American Heritage® Dictionary of the English Language, Fourth Edition
- n. A person who trades in lumber.
- n. A lumberjack or logger.
Century Dictionary and Cyclopedia
- n. Same as lumberer.
- n. One who deals in lumber.
GNU Webster's 1913
- n. U.S. One who is engaged in lumbering as a business or employment.
- n. a person who fells trees
“Praise be, my regular customers knew I wasn't the kind of lumberman who tries to crawl out of filling low-priced orders after the market has gone up.”
“Not only is the farmer benefited by the creation of a demand for his products, but the miner, the lumberman and the freighter.”
“Skin clothing is then the only thing that is of any use; but at this time of year, when the sun is above the horizon for the whole twenty-four hours, one can go for a long time without being more heavily clad than a lumberman working in the woods.”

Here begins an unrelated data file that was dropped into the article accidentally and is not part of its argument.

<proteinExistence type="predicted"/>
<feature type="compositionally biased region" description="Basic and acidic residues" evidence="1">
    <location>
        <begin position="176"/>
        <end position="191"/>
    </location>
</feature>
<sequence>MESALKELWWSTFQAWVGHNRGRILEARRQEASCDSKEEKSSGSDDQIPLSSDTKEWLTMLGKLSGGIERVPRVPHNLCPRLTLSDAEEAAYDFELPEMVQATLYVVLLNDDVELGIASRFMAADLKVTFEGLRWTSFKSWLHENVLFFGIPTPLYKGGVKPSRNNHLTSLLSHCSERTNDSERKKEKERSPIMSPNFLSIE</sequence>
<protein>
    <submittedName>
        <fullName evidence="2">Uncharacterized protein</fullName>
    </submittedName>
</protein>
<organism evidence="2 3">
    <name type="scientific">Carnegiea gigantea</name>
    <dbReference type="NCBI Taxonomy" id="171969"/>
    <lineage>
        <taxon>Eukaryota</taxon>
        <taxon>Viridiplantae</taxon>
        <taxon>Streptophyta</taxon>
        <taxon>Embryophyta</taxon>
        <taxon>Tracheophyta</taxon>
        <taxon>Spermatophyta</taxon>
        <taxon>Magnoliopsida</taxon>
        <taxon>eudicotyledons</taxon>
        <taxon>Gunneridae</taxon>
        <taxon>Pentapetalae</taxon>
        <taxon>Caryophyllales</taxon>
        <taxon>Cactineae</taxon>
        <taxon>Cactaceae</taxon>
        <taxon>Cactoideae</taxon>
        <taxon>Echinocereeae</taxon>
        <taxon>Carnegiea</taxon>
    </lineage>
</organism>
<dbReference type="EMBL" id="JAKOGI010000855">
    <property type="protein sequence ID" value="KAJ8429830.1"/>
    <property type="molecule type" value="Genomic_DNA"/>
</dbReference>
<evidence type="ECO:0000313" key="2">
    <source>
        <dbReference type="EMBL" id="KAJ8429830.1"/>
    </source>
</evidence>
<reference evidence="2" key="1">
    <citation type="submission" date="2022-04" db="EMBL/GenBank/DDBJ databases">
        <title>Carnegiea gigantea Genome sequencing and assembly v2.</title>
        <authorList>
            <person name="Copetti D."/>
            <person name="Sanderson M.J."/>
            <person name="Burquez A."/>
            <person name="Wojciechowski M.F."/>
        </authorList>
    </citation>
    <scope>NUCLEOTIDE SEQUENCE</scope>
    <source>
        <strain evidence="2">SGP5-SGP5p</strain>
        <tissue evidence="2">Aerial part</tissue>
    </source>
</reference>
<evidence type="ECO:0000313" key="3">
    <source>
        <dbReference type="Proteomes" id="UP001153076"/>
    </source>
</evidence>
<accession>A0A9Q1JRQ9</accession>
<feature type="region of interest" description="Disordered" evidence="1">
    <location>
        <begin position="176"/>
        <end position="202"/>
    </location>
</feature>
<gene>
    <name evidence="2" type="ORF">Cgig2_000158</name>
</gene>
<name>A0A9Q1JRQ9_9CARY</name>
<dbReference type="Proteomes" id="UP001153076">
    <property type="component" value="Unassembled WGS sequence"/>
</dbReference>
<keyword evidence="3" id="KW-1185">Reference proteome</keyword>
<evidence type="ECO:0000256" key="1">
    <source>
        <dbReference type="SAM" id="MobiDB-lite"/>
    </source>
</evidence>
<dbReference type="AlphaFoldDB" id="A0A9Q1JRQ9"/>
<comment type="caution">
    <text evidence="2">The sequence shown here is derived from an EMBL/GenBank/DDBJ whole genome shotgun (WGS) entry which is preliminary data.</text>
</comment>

“Winsor Zenic McCay was born at Spring Lake, Mich., where his father was a lumberman.”
“Somebody well-matched Credit card! urinate anyone predominate summarily a lumberman biathlete?”
“He was found on the streets of Chicago as an infant, with his right hand horrifyingly cut off, and, after a bleak childhood in an orphanage, arrives at the Limberlost, where a fatherly lumberman named McLean, a partner in a Grand Rapids lumber company, hires him to patrol the trail and guard the valuable trees that are soon to become Grand Rapids furniture:”
“In an article, “The Home Builder Conserves,” he admonished people, before they castigated the “wasteful lumberman,” to think about how their own arbitrary demands as consumers and home builders cause waste.”
“ROLLINS: Well, I think the message is you're talking about working people and I think what they're going to do today is they've got a guy who's a lumberman, they have a whole variety of working people that they're going to identify beyond Joe.”
“Founded in the late 1800s by Maine's first governor, William King, and his head lumberman, King & Bartlett boasts Teddy Roosevelt's signature in its guestbook.”
“The isolated life, if at times adventurous, was always harsh and ultimately meagre of reward; it was essential to work as lumberman, teamster or boatman to help pay one's way.”
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